• Authored By: Rehema Kahunde
26 Mar 2024

Uganda has faced challenges in its quest to mobilise enough domestic resources to finance service delivery. Uganda has large informal sector and therefore enormously hard to collect revenues from it.

Yet, among potential sources of revenue that the country can look up to is the taxation of non-resident digital companies. The growth of the digital economy over the recent past has raised debates about taxes that digital companies pay and where they pay them. These discussions arise from the peculiar nature of the operation of digital businesses. For instance, such businesses do not require a physical presence in countries where they have sales, as they can easily reach their customers remotely. Moreover, the difference in the distribution of digital service users across countries and the location of digital production has implications on where businesses owe and pay taxes and how much each tax jurisdiction earns from digital taxation.

In this regard, the Organisation for Economic Cooperation and Development (OECD), under the inclusive framework, released the new multilateral convention which updates the international tax framework to ensure a coordinated reallocation of taxing rights and improving tax certainty among market jurisdictions.

Under this convention, subscribing countries are required to tax digital companies such as Google, Meta, and X, among others at the global level to submit the revenue proceeds from users of digital company services to the global treasury and thereafter reallocate it to each market jurisdiction according to their contribution. Experts anticipate that this measure will generate an estimated annual global revenue gain in the range of about USD 17-32 billion. Additionally, the convention should provide governments with a synchronized implementation of the fundamental reforms to the international tax system.

While Uganda is among the developing nations that are tapping into revenue from the digital economy, it is yet to be a signatory to the OECD’s inclusive framework. According to the African Tax Administrative Forum (ATAF), African countries are unlikely to effectively tax digital businesses. The country is currently collecting around UGX 5 billion in tax revenue from consumers, who are being taxed 18 percent on digital services as Value Added Tax (VAT). This implies that the current digital tax structure only focuses on consumers of digital services, with no attention given to non-resident digital service providers.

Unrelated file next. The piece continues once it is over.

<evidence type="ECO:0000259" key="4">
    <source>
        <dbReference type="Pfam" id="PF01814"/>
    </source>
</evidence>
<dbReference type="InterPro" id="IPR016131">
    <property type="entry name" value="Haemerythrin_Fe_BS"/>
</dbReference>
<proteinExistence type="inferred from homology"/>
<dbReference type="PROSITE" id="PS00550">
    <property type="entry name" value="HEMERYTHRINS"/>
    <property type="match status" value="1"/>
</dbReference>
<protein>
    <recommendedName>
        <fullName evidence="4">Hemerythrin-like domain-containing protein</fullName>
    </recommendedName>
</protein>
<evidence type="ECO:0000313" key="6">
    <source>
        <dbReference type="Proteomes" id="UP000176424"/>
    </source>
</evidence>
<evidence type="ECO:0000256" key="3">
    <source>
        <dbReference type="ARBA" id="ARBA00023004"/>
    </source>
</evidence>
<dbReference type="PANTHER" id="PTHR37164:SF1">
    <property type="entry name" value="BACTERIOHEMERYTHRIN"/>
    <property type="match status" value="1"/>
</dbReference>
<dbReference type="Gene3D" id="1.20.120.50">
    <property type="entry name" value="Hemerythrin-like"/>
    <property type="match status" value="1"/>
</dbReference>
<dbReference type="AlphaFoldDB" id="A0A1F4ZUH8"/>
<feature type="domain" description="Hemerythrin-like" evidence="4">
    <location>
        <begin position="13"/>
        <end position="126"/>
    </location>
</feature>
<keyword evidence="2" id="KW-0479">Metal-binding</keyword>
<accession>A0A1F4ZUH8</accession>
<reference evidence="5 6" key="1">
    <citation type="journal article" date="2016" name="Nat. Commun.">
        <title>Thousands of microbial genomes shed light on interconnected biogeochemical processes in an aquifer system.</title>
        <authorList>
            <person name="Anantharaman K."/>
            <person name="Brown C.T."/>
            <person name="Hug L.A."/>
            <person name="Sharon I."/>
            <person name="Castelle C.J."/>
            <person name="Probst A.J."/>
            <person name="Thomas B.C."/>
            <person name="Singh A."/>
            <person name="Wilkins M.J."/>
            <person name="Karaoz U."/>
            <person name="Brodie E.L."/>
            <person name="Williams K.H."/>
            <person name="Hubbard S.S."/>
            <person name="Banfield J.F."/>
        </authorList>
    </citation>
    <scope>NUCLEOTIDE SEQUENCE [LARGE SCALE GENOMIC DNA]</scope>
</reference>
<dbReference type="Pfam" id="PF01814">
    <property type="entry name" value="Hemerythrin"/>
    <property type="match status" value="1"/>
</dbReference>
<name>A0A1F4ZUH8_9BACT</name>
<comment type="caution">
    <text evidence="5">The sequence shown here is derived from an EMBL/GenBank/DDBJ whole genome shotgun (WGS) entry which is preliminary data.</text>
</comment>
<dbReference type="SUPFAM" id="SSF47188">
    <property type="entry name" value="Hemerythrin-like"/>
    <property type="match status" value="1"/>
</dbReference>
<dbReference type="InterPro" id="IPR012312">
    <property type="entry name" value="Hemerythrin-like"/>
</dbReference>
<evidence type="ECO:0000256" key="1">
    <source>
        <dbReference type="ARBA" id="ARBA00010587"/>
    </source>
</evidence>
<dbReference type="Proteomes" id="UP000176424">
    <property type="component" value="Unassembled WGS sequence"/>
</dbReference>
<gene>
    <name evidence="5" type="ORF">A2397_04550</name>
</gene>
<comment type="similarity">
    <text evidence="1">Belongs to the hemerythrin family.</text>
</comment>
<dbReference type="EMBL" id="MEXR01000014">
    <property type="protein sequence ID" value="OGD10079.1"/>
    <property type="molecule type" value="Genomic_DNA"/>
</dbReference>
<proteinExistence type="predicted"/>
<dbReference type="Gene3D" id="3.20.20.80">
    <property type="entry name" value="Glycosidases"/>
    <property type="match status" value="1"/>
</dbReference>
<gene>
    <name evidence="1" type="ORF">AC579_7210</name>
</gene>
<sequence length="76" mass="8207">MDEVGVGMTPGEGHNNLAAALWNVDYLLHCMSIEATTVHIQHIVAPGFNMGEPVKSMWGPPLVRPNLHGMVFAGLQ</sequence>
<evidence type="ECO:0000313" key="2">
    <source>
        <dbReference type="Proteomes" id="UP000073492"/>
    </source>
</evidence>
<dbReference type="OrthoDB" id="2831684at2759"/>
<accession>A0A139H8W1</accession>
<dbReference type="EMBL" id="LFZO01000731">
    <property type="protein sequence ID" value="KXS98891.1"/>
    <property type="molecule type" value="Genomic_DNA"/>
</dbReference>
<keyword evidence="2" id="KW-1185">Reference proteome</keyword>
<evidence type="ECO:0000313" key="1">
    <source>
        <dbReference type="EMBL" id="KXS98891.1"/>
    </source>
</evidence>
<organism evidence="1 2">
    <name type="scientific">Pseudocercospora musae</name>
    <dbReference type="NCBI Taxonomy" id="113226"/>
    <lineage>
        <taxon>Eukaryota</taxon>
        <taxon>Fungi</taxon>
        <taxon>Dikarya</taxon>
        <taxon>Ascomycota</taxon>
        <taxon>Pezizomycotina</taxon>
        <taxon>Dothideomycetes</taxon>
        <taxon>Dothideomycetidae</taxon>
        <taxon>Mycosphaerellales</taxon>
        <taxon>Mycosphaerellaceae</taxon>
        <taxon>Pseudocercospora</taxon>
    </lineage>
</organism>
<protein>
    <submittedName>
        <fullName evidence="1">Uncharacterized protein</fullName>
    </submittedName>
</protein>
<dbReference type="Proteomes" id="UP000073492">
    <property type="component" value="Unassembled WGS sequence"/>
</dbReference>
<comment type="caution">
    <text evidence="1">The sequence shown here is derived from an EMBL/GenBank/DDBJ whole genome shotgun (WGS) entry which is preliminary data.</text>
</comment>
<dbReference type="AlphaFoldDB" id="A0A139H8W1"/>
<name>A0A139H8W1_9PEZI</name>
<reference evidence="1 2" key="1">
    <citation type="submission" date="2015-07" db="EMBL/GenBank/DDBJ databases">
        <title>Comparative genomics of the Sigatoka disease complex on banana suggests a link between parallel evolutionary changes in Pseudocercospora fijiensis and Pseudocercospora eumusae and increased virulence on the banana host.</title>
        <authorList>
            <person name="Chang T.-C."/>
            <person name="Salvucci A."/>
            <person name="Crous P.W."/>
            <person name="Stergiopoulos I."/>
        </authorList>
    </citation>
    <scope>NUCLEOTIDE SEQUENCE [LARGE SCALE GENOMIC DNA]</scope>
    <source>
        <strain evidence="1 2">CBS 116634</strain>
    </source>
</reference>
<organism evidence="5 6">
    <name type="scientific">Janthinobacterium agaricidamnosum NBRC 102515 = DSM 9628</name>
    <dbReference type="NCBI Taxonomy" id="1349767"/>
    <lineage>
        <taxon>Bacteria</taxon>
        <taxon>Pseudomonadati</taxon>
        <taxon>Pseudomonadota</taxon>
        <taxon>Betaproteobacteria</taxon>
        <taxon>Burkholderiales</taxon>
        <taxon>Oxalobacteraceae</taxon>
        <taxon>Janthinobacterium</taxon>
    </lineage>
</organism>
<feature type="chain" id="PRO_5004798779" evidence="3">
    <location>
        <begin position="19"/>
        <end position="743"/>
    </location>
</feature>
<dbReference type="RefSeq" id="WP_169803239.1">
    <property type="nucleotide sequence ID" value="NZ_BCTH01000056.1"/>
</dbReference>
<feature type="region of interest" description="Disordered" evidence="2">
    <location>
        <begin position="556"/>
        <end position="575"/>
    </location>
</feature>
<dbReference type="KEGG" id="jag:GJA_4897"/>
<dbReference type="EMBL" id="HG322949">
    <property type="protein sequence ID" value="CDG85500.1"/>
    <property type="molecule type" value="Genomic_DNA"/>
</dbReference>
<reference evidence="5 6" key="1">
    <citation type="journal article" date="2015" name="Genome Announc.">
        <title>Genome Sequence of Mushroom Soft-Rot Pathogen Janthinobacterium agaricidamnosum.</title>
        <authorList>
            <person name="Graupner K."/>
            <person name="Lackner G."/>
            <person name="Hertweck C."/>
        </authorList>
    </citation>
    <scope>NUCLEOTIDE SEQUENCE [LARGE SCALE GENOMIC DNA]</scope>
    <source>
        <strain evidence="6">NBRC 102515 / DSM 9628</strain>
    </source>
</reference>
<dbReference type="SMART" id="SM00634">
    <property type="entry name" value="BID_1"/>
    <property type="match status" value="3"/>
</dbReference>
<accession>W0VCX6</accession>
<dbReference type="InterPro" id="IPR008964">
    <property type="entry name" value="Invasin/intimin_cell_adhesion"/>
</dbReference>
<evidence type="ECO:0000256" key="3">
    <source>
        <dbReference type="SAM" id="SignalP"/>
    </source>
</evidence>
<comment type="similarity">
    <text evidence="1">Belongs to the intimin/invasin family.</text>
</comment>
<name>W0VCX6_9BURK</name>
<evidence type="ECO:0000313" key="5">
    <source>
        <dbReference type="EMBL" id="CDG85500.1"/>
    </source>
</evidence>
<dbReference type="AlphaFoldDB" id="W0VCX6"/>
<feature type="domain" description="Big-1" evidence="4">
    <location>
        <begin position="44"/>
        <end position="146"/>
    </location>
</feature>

Companies such as Google make money in Uganda but are hard to tax since they are not residents. Photo/courtesy

However, with the new OECD tax rules, every non-resident digital service provider will be required to pay a digital service tax at a rate of 5%. This means that companies like Google, Airbnb, and Alibaba, among others, will incur a 5% tax charge on the revenue earned from providing digital services like online adverts, sales, etc. to Ugandans.

It is anticipated that Uganda could realise higher revenue gains from becoming a signatory to the inclusive framework. This expectation corroborates the assertion by the OECD that middle and low-income countries stand to gain the most from the OECD international tax reforms, as several provisions have been designed to address their unique circumstances.

Furthermore, a back-of-the-envelope calculation reveals that other factors held constant, Uganda’s share of the global revenue target from the multilateral convention could potentially be UGX 66.8 billion (USD 18 million). Moreso, the rules could address the challenges that are currently faced in taxing the digital economy and promote fair competition and global integration.

Our estimates of the revenue gains from the OECD tax rules point to the fact that Uganda stands to gain and should pursue the OECD multilateral approach. However, while the potential gains are clear, the country must contemplate the specific nuances of its economy (e.g. specifying the transaction value upon which the 5% shall be levied) and the potential impact on local enterprises, both digital and non-digital.

Uganda should also actively participate in shaping international discussions to ensure that the rules of the convention are, indeed, fair, inclusive, and considerate of the circumstances that are peculiar to developing countries.


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